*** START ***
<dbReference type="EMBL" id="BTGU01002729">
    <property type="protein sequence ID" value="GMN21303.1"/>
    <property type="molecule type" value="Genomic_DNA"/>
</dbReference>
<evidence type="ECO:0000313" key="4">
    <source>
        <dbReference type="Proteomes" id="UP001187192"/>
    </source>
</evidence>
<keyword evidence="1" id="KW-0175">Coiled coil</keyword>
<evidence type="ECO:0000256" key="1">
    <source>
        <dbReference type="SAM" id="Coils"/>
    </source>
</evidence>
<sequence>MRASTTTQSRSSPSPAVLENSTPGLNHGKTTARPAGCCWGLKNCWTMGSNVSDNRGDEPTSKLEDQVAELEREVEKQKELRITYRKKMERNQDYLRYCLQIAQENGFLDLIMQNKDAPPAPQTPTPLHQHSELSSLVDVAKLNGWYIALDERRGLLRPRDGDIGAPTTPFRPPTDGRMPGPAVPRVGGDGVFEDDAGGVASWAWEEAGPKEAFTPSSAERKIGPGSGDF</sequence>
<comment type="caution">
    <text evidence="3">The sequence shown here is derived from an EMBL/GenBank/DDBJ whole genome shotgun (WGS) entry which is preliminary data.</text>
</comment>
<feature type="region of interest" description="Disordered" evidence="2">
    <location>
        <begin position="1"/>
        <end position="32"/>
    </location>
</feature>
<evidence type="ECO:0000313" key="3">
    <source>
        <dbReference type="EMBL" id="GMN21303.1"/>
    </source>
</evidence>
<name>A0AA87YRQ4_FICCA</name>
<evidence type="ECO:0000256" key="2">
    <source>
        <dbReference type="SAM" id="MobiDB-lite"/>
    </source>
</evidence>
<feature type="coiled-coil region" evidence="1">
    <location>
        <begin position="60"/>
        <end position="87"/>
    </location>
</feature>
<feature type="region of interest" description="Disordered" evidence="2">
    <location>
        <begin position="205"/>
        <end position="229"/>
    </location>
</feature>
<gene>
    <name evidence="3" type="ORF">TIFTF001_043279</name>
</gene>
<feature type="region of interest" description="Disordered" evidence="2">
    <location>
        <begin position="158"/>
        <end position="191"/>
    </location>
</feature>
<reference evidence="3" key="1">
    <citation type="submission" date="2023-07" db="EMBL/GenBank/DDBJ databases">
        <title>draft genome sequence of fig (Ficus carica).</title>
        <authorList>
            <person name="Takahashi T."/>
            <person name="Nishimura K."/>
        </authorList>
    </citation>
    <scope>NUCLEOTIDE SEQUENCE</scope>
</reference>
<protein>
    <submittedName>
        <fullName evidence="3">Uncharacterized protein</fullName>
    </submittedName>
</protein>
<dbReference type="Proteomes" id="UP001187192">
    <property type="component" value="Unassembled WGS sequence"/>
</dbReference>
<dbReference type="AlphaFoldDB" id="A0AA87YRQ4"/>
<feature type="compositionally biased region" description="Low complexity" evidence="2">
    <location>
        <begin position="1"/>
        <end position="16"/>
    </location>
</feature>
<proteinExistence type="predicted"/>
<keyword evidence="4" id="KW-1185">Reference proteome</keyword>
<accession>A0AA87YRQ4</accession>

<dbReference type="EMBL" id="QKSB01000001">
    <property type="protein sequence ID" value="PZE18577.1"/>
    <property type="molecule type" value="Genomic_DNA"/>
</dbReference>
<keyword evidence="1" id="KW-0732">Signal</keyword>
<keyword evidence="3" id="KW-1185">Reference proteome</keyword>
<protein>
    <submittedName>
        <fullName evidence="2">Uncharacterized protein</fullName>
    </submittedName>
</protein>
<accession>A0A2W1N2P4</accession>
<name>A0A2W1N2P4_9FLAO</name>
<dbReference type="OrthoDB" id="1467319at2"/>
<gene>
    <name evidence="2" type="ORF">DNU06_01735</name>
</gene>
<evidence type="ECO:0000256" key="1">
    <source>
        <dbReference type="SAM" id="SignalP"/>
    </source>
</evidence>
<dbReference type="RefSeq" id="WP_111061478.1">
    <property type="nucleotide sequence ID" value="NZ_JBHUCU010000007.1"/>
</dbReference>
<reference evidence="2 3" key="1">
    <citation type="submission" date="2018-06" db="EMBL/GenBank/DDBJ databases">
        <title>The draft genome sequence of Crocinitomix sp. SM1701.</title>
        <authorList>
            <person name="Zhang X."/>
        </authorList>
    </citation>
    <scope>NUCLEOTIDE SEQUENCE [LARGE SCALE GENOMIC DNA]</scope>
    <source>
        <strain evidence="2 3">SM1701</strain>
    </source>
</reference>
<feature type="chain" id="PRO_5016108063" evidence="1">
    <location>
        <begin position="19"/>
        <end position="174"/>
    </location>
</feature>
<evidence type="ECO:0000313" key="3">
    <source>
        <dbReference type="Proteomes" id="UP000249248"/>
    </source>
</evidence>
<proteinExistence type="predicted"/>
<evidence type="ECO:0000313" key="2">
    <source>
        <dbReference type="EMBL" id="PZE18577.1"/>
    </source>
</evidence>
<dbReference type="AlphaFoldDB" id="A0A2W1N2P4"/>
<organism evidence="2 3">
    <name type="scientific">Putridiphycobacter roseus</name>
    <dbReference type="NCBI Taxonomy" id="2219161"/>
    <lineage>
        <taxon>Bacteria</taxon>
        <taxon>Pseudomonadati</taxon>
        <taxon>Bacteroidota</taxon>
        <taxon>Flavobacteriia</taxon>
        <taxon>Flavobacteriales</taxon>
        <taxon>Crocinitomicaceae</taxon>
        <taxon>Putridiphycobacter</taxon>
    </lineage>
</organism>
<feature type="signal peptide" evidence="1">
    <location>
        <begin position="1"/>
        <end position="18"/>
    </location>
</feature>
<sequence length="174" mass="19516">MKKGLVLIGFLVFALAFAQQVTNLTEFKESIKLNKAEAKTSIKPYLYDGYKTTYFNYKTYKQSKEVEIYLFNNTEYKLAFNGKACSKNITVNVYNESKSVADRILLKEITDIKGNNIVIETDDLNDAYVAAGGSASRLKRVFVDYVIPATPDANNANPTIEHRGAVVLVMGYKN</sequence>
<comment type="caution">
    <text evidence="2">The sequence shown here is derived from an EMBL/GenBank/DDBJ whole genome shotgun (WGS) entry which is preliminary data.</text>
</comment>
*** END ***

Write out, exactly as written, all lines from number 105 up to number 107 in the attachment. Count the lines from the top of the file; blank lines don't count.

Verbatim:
        <dbReference type="SAM" id="SignalP"/>
    </source>
</evidence>